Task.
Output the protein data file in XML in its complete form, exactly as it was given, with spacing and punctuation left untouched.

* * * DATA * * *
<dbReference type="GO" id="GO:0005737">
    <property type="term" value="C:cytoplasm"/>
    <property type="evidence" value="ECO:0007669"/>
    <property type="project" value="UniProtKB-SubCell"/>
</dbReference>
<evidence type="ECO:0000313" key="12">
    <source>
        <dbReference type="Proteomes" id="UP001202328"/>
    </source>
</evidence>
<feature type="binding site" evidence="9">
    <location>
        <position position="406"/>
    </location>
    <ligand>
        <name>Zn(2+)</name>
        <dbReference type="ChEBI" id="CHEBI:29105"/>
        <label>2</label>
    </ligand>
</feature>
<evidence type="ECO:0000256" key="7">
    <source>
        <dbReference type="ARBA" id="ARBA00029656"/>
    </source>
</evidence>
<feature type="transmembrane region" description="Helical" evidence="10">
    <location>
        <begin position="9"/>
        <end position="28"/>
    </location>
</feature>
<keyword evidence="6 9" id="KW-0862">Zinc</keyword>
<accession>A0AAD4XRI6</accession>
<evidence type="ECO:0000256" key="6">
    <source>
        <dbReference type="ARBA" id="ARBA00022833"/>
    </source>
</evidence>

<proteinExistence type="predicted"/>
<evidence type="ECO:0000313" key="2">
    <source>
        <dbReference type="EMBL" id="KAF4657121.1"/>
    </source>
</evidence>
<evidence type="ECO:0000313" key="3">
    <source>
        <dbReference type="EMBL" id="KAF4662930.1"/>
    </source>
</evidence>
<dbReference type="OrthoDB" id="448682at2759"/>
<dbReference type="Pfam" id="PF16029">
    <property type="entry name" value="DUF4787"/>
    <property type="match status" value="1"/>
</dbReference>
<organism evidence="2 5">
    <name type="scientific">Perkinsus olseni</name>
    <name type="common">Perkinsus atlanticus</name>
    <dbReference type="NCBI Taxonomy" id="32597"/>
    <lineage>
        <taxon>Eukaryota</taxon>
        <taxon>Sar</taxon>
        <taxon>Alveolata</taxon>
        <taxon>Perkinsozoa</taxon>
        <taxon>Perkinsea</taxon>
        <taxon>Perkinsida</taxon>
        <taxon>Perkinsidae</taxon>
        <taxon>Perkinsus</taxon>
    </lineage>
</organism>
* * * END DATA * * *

<dbReference type="GO" id="GO:0005737">
    <property type="term" value="C:cytoplasm"/>
    <property type="evidence" value="ECO:0007669"/>
    <property type="project" value="UniProtKB-SubCell"/>
</dbReference>
<evidence type="ECO:0000313" key="12">
    <source>
        <dbReference type="Proteomes" id="UP001202328"/>
    </source>
</evidence>
<feature type="binding site" evidence="9">
    <location>
        <position position="406"/>
    </location>
    <ligand>
        <name>Zn(2+)</name>
        <dbReference type="ChEBI" id="CHEBI:29105"/>
        <label>2</label>
    </ligand>
</feature>
<evidence type="ECO:0000256" key="7">
    <source>
        <dbReference type="ARBA" id="ARBA00029656"/>
    </source>
</evidence>
<feature type="transmembrane region" description="Helical" evidence="10">
    <location>
        <begin position="9"/>
        <end position="28"/>
    </location>
</feature>
<keyword evidence="6 9" id="KW-0862">Zinc</keyword>
<accession>A0AAD4XRI6</accession>
<evidence type="ECO:0000256" key="6">
    <source>
        <dbReference type="ARBA" id="ARBA00022833"/>
    </source>
</evidence>

<proteinExistence type="predicted"/>
<evidence type="ECO:0000313" key="2">
    <source>
        <dbReference type="EMBL" id="KAF4657121.1"/>
    </source>
</evidence>
<evidence type="ECO:0000313" key="3">
    <source>
        <dbReference type="EMBL" id="KAF4662930.1"/>
    </source>
</evidence>
<dbReference type="OrthoDB" id="448682at2759"/>
<dbReference type="Pfam" id="PF16029">
    <property type="entry name" value="DUF4787"/>
    <property type="match status" value="1"/>
</dbReference>
<organism evidence="2 5">
    <name type="scientific">Perkinsus olseni</name>
    <name type="common">Perkinsus atlanticus</name>
    <dbReference type="NCBI Taxonomy" id="32597"/>
    <lineage>
        <taxon>Eukaryota</taxon>
        <taxon>Sar</taxon>
        <taxon>Alveolata</taxon>
        <taxon>Perkinsozoa</taxon>
        <taxon>Perkinsea</taxon>
        <taxon>Perkinsida</taxon>
        <taxon>Perkinsidae</taxon>
        <taxon>Perkinsus</taxon>
    </lineage>
</organism>